List of counties in Illinois

There are 102 counties in the U.S. state of Illinois. The largest of these by population is Cook County, home to Chicago and the second-most populous county in the United States, while the smallest is Hardin County. The largest by area is McLean County while the smallest is Putnam County. Illinois's FIPS state code is 17 and its postal abbreviation is IL.

Counties of Illinois
LocationState of Illinois
Populations4,836 (Hardin) – 5,194,675 (Cook)
Areas160 square miles (410 km2) (Putnam) – 1,184 square miles (3,070 km2) (McLean)

What is now Illinois was claimed as part of Illinois County, Virginia, between 1778 and 1782. Modern-day county formation dates to 1790 when the area was part of the Northwest Territory; two counties—St. Clair and Knox—were created at that time. Knox would later become a county in Indiana and is unrelated to the current Knox County in Illinois, while St. Clair would become the oldest county in Illinois. 15 counties had been created by the time Illinois achieved statehood in 1818. The last county, Ford County, was created in 1859. Cook County, established in 1831 and named for the early Illinois Attorney General Daniel Pope Cook, contained the absolute majority of the state's population in the first half of the 20th century and retains more than 40% of it as of the 2010 Census.

Most counties in Illinois were named after early American leaders, especially of the American Revolutionary War, as well as soldiers from the Battle of Tippecanoe and the War of 1812. Some are named after natural features or counties in other states. Some are named for early Illinois leaders. Two counties are named for Native American tribes, and one bears the name of a plant used as a food source by Native Americans. While it does have a Lincoln city, Illinois does not have a county named after its favorite son, Abraham Lincoln; it does, however, have a Douglas County (founded 1859) named after his political rival Stephen A. Douglas. It also has Calhoun County (founded 1825), named after John C. Calhoun, outspoken for his pro-slavery and pro-southern views in the years preceding the American Civil War. Several of the counties are named after Southerners, reflecting the fact that Illinois was for a short time part of Virginia, and settled in its early years by many Southerners. No counties are named after heroes of the Civil War, mainly because the counties were all named before that war. The state does have a Lee County (founded 1839) named after the family of Robert E. Lee, who at one time served in Illinois. Illinois also has two counties named after the same person, New York governor DeWitt Clinton (DeWitt County, and Clinton County).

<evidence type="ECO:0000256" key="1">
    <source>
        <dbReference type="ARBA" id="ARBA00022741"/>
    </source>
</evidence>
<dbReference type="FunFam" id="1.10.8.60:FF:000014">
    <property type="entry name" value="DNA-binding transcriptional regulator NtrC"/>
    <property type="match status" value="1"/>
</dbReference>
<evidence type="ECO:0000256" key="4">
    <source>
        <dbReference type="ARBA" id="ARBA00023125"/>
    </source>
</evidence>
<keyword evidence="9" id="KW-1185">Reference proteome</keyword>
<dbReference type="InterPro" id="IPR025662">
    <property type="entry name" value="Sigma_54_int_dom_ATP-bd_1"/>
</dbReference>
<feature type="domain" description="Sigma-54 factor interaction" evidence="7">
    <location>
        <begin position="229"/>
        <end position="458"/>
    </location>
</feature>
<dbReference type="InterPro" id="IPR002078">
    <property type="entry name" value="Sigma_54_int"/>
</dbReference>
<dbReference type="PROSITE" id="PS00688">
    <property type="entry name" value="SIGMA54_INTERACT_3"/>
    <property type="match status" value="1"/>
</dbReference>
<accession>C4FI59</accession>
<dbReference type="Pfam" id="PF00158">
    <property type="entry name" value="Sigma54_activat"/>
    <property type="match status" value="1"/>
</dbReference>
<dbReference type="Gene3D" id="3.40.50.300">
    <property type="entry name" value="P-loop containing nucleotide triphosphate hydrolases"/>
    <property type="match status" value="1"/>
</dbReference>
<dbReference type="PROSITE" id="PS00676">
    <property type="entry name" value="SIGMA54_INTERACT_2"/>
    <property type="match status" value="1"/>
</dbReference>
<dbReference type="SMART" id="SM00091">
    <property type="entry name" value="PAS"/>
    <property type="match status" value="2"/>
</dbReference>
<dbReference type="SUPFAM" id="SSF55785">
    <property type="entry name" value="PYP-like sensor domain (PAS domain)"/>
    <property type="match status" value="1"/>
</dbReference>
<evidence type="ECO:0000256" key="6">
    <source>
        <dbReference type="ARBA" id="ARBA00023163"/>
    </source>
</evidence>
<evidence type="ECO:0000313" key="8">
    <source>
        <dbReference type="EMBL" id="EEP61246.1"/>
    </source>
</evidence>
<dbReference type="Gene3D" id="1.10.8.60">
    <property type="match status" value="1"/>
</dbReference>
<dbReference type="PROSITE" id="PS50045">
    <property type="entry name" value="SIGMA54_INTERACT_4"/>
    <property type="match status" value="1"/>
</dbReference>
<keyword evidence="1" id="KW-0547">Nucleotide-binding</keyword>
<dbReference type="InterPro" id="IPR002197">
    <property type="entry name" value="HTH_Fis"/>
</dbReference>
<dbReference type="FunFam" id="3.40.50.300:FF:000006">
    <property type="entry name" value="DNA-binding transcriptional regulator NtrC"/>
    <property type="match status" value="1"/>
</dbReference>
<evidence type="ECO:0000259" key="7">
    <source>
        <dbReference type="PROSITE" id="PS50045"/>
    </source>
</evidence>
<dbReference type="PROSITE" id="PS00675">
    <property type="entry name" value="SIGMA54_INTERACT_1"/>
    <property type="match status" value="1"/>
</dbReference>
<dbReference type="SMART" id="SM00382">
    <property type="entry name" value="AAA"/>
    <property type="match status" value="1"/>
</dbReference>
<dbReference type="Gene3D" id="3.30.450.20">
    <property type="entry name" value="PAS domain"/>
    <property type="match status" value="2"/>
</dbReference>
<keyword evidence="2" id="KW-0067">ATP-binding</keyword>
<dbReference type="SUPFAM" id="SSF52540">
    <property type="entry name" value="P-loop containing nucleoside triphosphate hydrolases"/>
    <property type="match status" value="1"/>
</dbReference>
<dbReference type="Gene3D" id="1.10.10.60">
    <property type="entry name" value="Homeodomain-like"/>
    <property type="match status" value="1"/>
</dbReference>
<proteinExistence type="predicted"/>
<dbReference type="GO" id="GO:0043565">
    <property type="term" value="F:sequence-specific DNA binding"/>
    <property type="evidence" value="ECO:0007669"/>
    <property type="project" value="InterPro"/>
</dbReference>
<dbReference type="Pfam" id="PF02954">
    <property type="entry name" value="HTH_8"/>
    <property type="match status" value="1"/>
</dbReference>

Information on the FIPS county code, county seat, year of establishment, origin, etymology, population, area and map of each county is included in the table below.


Note: the links in the FIPS County Code column are to the United States Census Bureau page for that county.

FIPS code[1] County seat[2] Est.[2] Origin Etymology[3][4] Population[2] Area[2] Map
Adams County 001 Quincy 1825 Pike County John Quincy Adams (1767–1848), sixth President of the United States 65,691 855 sq mi
(2,214 km2)
Alexander County 003 Cairo 1819 Union County William M. Alexander, settler and state representative in the Illinois General Assembly 6,060 235 sq mi
(609 km2)
Bond County 005 Greenville 1817 Crawford County, Edwards County, and Madison County Shadrach Bond (1773–1832), first Governor of Illinois 16,630 380 sq mi
(984 km2)
Boone County 007 Belvidere 1837 Winnebago County Daniel Boone (1734–1820), trailblazer of the Wilderness Road in Kentucky 53,577 280 sq mi
(725 km2)
Brown County 009 Mount Sterling 1839 Schuyler County Jacob Brown (1775–1828), successful War of 1812 army officer responsible for Great Lakes defenses 6,556 305 sq mi
(790 km2)
Bureau County 011 Princeton 1837 Putnam County Pierre de Bureo, Frenchman, North American fur trader 32,993 869 sq mi
(2,251 km2)
Calhoun County 013 Hardin 1825 Pike County John C. Calhoun (1782–1850), South Carolina senator and seventh Vice President of the United States 4,802 253 sq mi
(655 km2)
Carroll County 015 Mount Carroll 1839 Jo Daviess Charles Carroll of Carrollton (1737–1832), signed the Declaration of Independence on behalf of Maryland 14,312 445 sq mi